The goal of this graduate course is to design an integrated circuit (IC) that will subsequently fabricated in an industrial fab. The prototype chips are then tested by the students.
The key focus is to go through to the complete design cycle from concept, to circuit design, layout, and verification, to testing and demonstration of the fabricated IC. The primary goal is to conceive and design ICs that have the highest possible probability of success given the available time.
The final outcome of the course needs to be the custom IC mounted on a printed circuit board (PCB) that demonstrates the IC's functionality.
The PCB needs to be able to provide a portable, standalone demonstration of the integrated circuit. E.g., it will typically be battery powered, have the necessary input (sensors, buttons, ...) and output (display, LEDs, speaker, ...) to demonstrate the operation of the IC.
Students work in groups of 2 (or sometimes more) to complete their design.
- EE4312 Analog Electronic Circuits, or equivalent.
- EECS4321 VLSI Circuits, or equivalent.
MOSIS is offering access to an IBM 0.18um CMOS technology for this course under its academic instructional program. MOSIS will fabricate and package a limited number of chips for free which students will subsequently test. MOSIS requires students to submit a test report for their design.
IC Design Project Examples
There will be a number of IC designs project templates available for the students to follow. The students are however strongly encouraged to develop their own IC design projects which will be checked for feasibilty by the instructor and teaching staff. The projects need to support the course goals outlined above and described in more detail below.
The focus of the course is on custom analog and digital IC design (i.e. circuits which are developed at the transistor level from schematic design, through spice-type simulations, into layout). Whereas the designkit can support digital synthesis, we are not planning to offer this option this semester. If students are interested proposing projects that require digital synthesis, they need to contact the instructor first.
How to Develop your Own IC Design Project Proposal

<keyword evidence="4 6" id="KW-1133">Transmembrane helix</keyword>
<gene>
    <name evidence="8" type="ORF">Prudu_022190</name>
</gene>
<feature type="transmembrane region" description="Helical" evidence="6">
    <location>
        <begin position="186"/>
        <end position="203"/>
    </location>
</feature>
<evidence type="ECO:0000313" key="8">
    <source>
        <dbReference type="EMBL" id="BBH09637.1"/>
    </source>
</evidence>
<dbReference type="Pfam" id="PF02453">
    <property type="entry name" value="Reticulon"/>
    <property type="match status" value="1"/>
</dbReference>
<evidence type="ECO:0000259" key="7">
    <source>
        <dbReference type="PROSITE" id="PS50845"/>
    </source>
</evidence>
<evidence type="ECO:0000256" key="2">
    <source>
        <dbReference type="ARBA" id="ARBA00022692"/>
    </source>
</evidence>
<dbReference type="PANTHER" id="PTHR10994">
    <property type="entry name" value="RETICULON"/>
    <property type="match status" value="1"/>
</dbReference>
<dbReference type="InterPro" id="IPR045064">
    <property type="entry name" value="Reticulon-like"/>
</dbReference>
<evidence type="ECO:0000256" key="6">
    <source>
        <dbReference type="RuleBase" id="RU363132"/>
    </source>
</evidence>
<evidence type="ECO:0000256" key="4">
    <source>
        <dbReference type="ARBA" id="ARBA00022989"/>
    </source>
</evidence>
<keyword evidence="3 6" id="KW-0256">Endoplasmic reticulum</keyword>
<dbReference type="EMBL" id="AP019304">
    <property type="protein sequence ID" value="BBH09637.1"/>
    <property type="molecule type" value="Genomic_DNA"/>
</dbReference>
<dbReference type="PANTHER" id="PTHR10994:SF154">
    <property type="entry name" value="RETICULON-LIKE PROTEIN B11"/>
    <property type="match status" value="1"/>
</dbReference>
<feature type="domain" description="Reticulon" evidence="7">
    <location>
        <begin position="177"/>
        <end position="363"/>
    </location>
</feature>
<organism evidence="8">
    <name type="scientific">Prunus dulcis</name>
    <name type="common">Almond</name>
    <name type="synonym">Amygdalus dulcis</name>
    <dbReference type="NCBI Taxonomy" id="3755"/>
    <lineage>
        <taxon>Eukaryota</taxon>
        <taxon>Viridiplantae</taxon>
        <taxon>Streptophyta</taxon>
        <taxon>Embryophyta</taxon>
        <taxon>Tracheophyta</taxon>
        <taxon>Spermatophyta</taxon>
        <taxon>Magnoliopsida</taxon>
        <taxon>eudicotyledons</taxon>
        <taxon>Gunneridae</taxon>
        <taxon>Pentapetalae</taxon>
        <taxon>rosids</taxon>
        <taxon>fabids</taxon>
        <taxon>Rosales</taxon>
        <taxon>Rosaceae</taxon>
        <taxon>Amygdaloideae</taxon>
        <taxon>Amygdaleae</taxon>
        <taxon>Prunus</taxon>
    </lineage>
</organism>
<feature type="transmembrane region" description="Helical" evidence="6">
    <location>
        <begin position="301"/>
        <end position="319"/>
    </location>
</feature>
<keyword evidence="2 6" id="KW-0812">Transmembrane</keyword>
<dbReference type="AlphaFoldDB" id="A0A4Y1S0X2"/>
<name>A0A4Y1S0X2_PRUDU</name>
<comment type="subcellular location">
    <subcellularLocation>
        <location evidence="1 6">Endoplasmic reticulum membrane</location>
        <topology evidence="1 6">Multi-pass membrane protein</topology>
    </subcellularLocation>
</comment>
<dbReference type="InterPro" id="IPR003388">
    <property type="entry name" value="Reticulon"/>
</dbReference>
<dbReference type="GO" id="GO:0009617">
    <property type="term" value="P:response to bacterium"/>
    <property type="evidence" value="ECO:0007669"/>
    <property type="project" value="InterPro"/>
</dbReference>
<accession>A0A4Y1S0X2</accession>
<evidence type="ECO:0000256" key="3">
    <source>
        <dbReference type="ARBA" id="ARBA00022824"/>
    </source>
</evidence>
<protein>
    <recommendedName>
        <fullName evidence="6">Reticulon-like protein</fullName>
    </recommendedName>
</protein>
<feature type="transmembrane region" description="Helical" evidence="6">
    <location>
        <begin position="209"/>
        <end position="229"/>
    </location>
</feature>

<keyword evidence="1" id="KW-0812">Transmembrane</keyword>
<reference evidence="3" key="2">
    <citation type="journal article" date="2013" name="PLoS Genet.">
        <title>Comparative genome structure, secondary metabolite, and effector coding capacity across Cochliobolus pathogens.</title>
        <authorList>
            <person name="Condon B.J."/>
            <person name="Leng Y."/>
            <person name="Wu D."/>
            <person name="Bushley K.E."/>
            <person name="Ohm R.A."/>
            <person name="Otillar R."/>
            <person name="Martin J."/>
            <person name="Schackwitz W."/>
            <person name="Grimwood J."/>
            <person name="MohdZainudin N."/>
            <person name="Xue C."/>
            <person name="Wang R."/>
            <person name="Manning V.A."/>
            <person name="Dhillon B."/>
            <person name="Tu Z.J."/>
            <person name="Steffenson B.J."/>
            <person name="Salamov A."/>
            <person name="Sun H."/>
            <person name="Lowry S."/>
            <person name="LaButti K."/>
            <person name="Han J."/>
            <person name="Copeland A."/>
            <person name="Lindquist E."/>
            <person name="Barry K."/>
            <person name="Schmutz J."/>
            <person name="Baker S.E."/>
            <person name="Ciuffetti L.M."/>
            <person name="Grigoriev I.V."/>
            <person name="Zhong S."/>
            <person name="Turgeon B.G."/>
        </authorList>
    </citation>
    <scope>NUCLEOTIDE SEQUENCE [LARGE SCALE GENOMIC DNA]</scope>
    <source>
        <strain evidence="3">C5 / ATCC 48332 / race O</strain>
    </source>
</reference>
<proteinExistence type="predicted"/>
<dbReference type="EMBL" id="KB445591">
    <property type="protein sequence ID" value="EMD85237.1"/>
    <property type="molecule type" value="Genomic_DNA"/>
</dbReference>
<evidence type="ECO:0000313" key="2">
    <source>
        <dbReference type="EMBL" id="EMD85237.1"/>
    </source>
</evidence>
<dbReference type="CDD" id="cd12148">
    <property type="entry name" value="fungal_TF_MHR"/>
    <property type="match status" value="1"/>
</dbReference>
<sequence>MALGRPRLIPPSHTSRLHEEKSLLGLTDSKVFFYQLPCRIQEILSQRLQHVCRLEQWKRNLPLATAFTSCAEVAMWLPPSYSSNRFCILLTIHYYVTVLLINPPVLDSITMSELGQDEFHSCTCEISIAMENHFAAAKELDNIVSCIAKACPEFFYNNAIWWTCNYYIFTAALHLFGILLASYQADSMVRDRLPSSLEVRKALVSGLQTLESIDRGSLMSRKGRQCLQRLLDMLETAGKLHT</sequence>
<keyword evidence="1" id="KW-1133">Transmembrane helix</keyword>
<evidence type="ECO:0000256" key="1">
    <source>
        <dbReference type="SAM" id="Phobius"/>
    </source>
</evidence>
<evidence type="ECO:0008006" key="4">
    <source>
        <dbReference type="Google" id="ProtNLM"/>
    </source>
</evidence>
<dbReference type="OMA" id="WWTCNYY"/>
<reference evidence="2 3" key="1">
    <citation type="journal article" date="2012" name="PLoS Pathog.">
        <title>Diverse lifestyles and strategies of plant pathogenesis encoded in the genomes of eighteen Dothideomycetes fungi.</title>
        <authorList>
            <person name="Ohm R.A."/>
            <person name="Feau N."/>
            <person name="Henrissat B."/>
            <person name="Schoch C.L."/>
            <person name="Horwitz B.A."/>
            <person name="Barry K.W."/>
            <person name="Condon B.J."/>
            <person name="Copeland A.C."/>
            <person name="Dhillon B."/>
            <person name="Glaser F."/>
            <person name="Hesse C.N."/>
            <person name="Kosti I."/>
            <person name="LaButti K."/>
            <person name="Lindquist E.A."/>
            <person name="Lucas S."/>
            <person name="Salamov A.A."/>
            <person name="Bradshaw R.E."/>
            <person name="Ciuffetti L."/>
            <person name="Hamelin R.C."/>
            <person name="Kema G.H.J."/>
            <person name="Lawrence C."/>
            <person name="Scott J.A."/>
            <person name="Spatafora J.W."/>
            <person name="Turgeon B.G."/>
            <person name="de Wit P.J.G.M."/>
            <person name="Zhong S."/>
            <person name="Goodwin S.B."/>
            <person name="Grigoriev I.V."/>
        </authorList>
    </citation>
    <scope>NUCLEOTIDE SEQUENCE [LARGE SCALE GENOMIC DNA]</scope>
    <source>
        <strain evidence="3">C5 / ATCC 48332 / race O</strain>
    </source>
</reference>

Remember that the key goal of this lab course is for students to experience the complete design cycle, from IC functional defintion to experimental demonstration. A second equally important goal is to design ICs that can be demonstrated on a stand-alone PCB which contains the necessary support circuitry to provide the inputs to the IC and display the outputs from the IC.
We are developing a number of new projects but for now two examples of project ideas can be found here. The digital clock project is a good illustration of the type of project this course is targeting. The students develop an IC that contains all the circuirty to implement a digital alarm clock. The test/demonstration PCB contains the power source (battery) and necessary displays (7-segment LEDs or LCD displays) and pushbuttons to set the clock. The design complexity is managable for a team of two students for an effective project design duration of about 12 weeks.
The design, layout, post-layout verification and tape-out (i.e. sending the design to the fabrication facility) of the IC will be done in the Spring semester. The IC prototypes will be manufactured in the summer and will be available for testing in the Fall semester. After testing students need to submit a testing report to MOSIS.
The major steps in the IC design are:
|IC functionality definition||Project selection and approval||Spring|
|IC system level design, building block definitions, packaging spefications, and preliminary test plan||System and block level review||Spring|
|IC schematic design and transistor level simulations||Design review of schematic and transistor level simulations||Spring|
|IC layout and post-layout verification (DRC, LVS, PEX)||Design review of layout and PEX results||Spring|
|Submission of tape-out checklist + IC tape-out to MOSIS||Tape-out approval||Spring|
|Design of test and demonstration PCB||Design review of PCB and test plan||Spring|
|IC & PCB Fabrication (external vendors)||Summer|
|PCB assembly and IC test and debug||Review of test results||Fall|
|Submission of IC test report to MOSIS||Fall|
After the Spring semester, non-graduating students will receive a "CP" (credit pending) grade. After submission of the test report the final grade will be assigned.
The grading of the course will be based on your design review report, chip design submission, pcb design submission and the final test report submission.
Grading weightage: TBD
Note for students planning to graduate in Spring
If you plan to graduate at the end of the Spring semester, you need
to make arrangements with the instructor for the testing of your chip
and the generation of the test
requires students to submit a test report for their design.